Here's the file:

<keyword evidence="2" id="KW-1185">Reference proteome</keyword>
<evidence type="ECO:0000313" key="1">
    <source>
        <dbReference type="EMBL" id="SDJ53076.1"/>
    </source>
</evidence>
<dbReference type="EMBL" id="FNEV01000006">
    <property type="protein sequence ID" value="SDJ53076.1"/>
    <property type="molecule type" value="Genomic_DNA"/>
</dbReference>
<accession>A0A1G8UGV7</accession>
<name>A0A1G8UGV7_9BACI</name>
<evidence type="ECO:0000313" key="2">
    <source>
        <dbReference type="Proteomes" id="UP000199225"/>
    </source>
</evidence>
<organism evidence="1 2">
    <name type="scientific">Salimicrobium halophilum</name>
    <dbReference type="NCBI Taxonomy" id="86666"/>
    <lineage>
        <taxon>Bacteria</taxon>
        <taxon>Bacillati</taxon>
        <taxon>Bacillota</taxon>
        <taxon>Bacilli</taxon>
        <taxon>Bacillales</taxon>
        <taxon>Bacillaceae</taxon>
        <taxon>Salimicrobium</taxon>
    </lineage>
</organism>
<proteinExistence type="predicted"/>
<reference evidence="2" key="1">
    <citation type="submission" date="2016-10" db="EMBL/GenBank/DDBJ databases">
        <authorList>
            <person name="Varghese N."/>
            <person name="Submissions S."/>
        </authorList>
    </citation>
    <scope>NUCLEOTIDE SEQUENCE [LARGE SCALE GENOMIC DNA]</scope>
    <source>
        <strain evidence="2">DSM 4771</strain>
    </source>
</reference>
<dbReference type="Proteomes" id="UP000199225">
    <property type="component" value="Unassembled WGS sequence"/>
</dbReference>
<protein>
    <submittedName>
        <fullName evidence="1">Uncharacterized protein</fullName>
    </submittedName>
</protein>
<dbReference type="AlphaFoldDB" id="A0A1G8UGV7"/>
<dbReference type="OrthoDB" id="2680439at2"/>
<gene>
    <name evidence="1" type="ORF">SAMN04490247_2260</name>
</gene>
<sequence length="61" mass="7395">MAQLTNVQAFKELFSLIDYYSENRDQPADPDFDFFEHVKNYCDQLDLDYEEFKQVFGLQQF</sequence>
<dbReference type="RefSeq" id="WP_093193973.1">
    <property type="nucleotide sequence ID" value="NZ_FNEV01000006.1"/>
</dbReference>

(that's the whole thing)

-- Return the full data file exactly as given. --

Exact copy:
<keyword evidence="2" id="KW-1185">Reference proteome</keyword>
<evidence type="ECO:0000313" key="1">
    <source>
        <dbReference type="EMBL" id="SDJ53076.1"/>
    </source>
</evidence>
<dbReference type="EMBL" id="FNEV01000006">
    <property type="protein sequence ID" value="SDJ53076.1"/>
    <property type="molecule type" value="Genomic_DNA"/>
</dbReference>
<accession>A0A1G8UGV7</accession>
<name>A0A1G8UGV7_9BACI</name>
<evidence type="ECO:0000313" key="2">
    <source>
        <dbReference type="Proteomes" id="UP000199225"/>
    </source>
</evidence>
<organism evidence="1 2">
    <name type="scientific">Salimicrobium halophilum</name>
    <dbReference type="NCBI Taxonomy" id="86666"/>
    <lineage>
        <taxon>Bacteria</taxon>
        <taxon>Bacillati</taxon>
        <taxon>Bacillota</taxon>
        <taxon>Bacilli</taxon>
        <taxon>Bacillales</taxon>
        <taxon>Bacillaceae</taxon>
        <taxon>Salimicrobium</taxon>
    </lineage>
</organism>
<proteinExistence type="predicted"/>
<reference evidence="2" key="1">
    <citation type="submission" date="2016-10" db="EMBL/GenBank/DDBJ databases">
        <authorList>
            <person name="Varghese N."/>
            <person name="Submissions S."/>
        </authorList>
    </citation>
    <scope>NUCLEOTIDE SEQUENCE [LARGE SCALE GENOMIC DNA]</scope>
    <source>
        <strain evidence="2">DSM 4771</strain>
    </source>
</reference>
<dbReference type="Proteomes" id="UP000199225">
    <property type="component" value="Unassembled WGS sequence"/>
</dbReference>
<protein>
    <submittedName>
        <fullName evidence="1">Uncharacterized protein</fullName>
    </submittedName>
</protein>
<dbReference type="AlphaFoldDB" id="A0A1G8UGV7"/>
<dbReference type="OrthoDB" id="2680439at2"/>
<gene>
    <name evidence="1" type="ORF">SAMN04490247_2260</name>
</gene>
<sequence length="61" mass="7395">MAQLTNVQAFKELFSLIDYYSENRDQPADPDFDFFEHVKNYCDQLDLDYEEFKQVFGLQQF</sequence>
<dbReference type="RefSeq" id="WP_093193973.1">
    <property type="nucleotide sequence ID" value="NZ_FNEV01000006.1"/>
</dbReference>